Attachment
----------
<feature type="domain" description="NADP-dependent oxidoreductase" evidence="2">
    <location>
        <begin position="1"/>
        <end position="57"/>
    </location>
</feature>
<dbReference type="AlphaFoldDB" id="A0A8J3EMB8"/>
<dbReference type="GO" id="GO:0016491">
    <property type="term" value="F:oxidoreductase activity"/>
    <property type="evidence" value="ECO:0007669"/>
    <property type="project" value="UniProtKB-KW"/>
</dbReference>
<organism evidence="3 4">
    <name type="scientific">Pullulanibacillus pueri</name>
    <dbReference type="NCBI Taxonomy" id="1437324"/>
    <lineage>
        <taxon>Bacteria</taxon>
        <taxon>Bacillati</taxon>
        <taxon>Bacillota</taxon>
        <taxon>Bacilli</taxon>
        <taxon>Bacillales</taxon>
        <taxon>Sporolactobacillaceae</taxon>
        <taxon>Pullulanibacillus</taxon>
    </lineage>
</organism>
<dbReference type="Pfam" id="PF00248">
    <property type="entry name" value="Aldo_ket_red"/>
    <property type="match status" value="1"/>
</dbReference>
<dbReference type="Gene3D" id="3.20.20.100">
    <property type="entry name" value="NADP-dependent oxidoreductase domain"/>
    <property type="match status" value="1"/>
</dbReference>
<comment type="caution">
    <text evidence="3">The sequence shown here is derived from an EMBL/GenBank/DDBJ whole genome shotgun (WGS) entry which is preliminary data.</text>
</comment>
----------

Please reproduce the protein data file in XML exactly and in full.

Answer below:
<feature type="domain" description="NADP-dependent oxidoreductase" evidence="2">
    <location>
        <begin position="1"/>
        <end position="57"/>
    </location>
</feature>
<dbReference type="AlphaFoldDB" id="A0A8J3EMB8"/>
<dbReference type="GO" id="GO:0016491">
    <property type="term" value="F:oxidoreductase activity"/>
    <property type="evidence" value="ECO:0007669"/>
    <property type="project" value="UniProtKB-KW"/>
</dbReference>
<organism evidence="3 4">
    <name type="scientific">Pullulanibacillus pueri</name>
    <dbReference type="NCBI Taxonomy" id="1437324"/>
    <lineage>
        <taxon>Bacteria</taxon>
        <taxon>Bacillati</taxon>
        <taxon>Bacillota</taxon>
        <taxon>Bacilli</taxon>
        <taxon>Bacillales</taxon>
        <taxon>Sporolactobacillaceae</taxon>
        <taxon>Pullulanibacillus</taxon>
    </lineage>
</organism>
<dbReference type="Pfam" id="PF00248">
    <property type="entry name" value="Aldo_ket_red"/>
    <property type="match status" value="1"/>
</dbReference>
<dbReference type="Gene3D" id="3.20.20.100">
    <property type="entry name" value="NADP-dependent oxidoreductase domain"/>
    <property type="match status" value="1"/>
</dbReference>
<comment type="caution">
    <text evidence="3">The sequence shown here is derived from an EMBL/GenBank/DDBJ whole genome shotgun (WGS) entry which is preliminary data.</text>
</comment>